What is Obamacare (ACA)?
Passed by Congress in 2010, it is a federal statute that regulates health care. Obamacare is the “nickname” for the Affordable Care Act (ACA). Unfortunately, not many people know that ACA and Obamacare are the same thing. It began going into full effect in 2014. That is the year when people started having access to private health insurance plans purchased on government-run marketplaces (“exchanges”) and the year when all Americans were obligated to have health insurance or pay a tax penalty if not (“individual mandate”).
What are the main components of Obamacare?
- Obamacare is not a specific health insurance. It is simply a law that regulates all health care plans. There are many different types of insurances. The ACA is simply the system that regulates all of these plans. You can still buy private insurance, get insurance through your employer, or get insurance through a government program like Medicaid or Medicare.
- Exchanges: Obamacare added one other way in which people can purchase insurance. These are the state health insurance marketplaces. People and businesses can compare different plans in these marketplaces, as well as receive cost assistance. They are administered by a government agency or non-profit organization. This is basically where you go to shop for plans. There should be at least two different plans on each exchange. At least one plan has to cover abortions beyond those permitted by federal law.
- One of the main goals of the law was to expand access to health care coverage. Last year rate of uninsured was said to be 8.6% for all Americans. This number is at an all-time low. Before the ACA up to 47 million people were uninsured.
- Individual Mandate: U.S. citizens and legal residents are required to have insurance. If not, you have to pay a tax penalty. There are exemptions granted (for example, for financial hardship, religious objections, American Indians, those without insurance for less than three months, and other exceptions).
- Employer Mandate: Employers or businesses with 50 or more full-time employees are required to provide insurance to at least 95% of their employees (and dependents up to age 26) or pay a penalty. There are subsidies available to employers.
- Expansion of Public Programs: Medicaid is federal health care insurance for individuals and families who have limited resources. Medicare is for people who are 65 and older. Not everyone who can’t pay for health care qualifies for Medicaid. For example, before Obamacare, most states only granted Medicaid to pregnant women or parents (and not to individuals without children who could not afford health insurance). Obamacare tried to force states to expand Medicaid and cover more people –thus reducing the “Medicaid gap”– but the Supreme Court ruled in 2012 that forcing states to expand Medicaid was coercive and unconstitutional. Hence, the Medicaid expansion became optional. To date, 32 states have expanded Medicaid under the ACA, which means that more people with low income are eligible for Medicaid assistance.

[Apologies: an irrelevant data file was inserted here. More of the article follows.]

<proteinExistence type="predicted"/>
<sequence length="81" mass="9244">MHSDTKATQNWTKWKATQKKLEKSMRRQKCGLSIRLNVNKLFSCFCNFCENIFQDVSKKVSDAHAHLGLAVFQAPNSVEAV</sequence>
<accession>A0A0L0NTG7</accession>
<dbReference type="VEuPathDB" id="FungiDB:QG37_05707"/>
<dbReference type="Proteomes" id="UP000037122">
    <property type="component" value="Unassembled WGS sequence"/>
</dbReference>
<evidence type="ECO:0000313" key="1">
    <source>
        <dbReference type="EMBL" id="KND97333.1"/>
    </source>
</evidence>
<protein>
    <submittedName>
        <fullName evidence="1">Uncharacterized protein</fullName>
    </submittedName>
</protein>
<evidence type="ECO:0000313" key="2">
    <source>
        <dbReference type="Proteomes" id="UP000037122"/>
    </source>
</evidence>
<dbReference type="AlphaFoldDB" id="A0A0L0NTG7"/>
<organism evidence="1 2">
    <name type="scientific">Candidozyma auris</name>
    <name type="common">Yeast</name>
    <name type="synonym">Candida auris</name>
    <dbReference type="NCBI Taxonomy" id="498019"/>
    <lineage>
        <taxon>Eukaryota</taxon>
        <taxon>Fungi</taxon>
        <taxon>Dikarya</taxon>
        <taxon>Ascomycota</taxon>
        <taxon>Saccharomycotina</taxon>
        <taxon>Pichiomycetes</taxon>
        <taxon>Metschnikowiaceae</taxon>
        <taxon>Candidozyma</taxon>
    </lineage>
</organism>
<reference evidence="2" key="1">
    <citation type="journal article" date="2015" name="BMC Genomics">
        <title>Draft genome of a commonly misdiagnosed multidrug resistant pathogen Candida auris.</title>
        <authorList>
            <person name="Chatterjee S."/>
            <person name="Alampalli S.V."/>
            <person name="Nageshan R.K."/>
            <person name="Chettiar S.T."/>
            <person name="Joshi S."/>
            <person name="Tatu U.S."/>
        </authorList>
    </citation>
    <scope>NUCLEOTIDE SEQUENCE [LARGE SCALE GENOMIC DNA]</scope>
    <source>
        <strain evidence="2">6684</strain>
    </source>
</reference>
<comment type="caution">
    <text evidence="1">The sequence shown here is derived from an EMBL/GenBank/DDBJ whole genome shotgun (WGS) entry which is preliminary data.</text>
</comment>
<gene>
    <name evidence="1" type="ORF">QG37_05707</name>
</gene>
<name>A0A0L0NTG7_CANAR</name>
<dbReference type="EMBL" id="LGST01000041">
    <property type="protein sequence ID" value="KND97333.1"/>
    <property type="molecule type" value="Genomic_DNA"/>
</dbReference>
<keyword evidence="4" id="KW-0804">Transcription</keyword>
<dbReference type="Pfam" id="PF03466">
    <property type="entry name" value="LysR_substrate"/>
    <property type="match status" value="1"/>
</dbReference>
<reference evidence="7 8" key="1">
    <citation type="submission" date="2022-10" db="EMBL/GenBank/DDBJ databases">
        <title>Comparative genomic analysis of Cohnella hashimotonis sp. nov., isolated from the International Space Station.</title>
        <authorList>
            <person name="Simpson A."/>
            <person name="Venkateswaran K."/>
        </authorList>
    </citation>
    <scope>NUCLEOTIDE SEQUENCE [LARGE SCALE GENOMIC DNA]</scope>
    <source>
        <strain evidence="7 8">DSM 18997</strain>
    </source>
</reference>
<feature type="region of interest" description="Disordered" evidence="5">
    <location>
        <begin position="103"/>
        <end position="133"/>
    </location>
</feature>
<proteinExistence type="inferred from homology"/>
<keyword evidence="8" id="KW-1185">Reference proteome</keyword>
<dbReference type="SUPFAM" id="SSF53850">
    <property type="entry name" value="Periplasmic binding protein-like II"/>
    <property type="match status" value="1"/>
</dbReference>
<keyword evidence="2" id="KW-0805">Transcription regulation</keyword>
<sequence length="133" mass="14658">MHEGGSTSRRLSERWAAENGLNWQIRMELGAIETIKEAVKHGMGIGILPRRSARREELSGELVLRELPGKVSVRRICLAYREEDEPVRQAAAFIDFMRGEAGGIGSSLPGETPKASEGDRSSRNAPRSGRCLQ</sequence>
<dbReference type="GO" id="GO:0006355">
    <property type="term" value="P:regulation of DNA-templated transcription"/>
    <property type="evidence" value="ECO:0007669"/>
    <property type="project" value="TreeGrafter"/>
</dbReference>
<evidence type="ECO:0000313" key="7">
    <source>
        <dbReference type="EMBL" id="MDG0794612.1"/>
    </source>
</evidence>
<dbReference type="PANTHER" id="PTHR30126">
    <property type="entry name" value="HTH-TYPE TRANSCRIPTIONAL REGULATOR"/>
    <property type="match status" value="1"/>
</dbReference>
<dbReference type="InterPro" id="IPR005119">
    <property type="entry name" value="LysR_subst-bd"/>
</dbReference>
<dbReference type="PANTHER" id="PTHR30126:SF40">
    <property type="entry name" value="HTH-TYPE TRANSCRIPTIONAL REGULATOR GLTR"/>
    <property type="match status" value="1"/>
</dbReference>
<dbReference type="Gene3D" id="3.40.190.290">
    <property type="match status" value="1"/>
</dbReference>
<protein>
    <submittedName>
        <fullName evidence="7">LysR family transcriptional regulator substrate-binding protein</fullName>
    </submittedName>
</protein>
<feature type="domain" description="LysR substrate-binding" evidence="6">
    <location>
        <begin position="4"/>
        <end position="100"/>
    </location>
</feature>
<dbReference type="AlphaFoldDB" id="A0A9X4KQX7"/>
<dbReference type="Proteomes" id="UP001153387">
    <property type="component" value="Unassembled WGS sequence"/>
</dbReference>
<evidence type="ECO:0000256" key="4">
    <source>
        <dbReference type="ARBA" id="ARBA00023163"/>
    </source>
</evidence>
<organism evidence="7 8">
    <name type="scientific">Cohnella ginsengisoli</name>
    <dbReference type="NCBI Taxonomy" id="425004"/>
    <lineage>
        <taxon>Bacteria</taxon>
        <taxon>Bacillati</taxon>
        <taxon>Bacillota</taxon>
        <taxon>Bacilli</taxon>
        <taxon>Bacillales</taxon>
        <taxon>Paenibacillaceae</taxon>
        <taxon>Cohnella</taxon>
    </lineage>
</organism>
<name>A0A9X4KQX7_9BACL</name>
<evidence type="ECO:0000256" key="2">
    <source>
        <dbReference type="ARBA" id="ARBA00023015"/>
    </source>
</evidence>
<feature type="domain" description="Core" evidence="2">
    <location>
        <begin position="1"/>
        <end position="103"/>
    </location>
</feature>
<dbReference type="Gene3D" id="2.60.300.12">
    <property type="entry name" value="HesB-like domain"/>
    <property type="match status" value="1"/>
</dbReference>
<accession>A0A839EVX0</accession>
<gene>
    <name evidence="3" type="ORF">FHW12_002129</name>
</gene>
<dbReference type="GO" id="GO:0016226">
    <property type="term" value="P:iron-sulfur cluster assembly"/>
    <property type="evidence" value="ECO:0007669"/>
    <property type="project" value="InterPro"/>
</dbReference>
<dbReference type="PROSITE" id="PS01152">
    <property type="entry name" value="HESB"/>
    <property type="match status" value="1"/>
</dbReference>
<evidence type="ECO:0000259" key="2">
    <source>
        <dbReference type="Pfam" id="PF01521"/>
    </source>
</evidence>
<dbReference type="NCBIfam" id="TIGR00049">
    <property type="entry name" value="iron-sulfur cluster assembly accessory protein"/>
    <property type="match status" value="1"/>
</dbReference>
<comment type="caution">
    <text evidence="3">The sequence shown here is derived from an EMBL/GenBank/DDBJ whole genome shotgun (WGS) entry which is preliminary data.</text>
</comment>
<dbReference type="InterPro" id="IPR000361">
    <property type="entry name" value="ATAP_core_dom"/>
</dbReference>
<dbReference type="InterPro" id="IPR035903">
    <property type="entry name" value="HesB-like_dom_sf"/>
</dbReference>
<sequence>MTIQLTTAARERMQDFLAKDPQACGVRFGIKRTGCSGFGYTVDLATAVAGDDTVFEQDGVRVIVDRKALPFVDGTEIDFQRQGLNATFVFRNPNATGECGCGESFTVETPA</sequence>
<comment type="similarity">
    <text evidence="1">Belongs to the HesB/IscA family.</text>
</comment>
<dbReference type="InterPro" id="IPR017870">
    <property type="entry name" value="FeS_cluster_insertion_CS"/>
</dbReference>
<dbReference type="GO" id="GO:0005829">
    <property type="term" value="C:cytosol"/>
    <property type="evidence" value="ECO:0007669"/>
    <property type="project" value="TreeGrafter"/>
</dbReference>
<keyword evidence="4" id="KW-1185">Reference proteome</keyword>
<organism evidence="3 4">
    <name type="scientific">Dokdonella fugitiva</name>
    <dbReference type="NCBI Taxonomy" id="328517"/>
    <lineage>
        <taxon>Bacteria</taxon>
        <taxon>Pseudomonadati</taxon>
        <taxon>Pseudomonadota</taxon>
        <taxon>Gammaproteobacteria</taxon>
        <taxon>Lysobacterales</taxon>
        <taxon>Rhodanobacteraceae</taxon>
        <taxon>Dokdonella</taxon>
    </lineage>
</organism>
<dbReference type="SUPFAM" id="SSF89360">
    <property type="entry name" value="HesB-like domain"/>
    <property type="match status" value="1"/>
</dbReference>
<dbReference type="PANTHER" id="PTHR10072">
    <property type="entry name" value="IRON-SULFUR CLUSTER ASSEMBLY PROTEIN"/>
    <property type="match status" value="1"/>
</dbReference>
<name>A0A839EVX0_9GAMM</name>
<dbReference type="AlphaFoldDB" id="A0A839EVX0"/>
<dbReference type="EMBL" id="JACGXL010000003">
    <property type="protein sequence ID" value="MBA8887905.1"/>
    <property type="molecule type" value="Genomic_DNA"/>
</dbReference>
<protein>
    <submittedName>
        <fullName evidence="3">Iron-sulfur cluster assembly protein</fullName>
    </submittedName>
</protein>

- Cost-sharing Subsidies: These are subsidies for individuals and families who have limited income.
- Abortion Coverage: Federal dollars or subsidies cannot be used to purchase coverage for abortion if the abortion is not done to save the life of the woman or in cases of rape or incest. This is due to the Hyde amendment, a federal legislation that puts this requirement in place.
- Pre-existing Conditions: Obamacare eliminated discrimination against people with pre-existing conditions. This means that you cannot be denied coverage, or charged more, if you have a pre-existing condition. People can only be “rated” by insurance companies based on their age, premium rating area, family composition, and tobacco use.
- Dependents: Parents can have their children up to age 26 covered in their same insurance.
- Prevention Coverage: Established a national council to coordinate and expand funding for prevention coverage and allowed more preventive care to be covered by health care plans (including Medicaid and Medicare). This is very important, since we all save a lot of money and lives by treating an illness before it fully develops and becomes more serious.
What are the two most hated parts of Obamacare?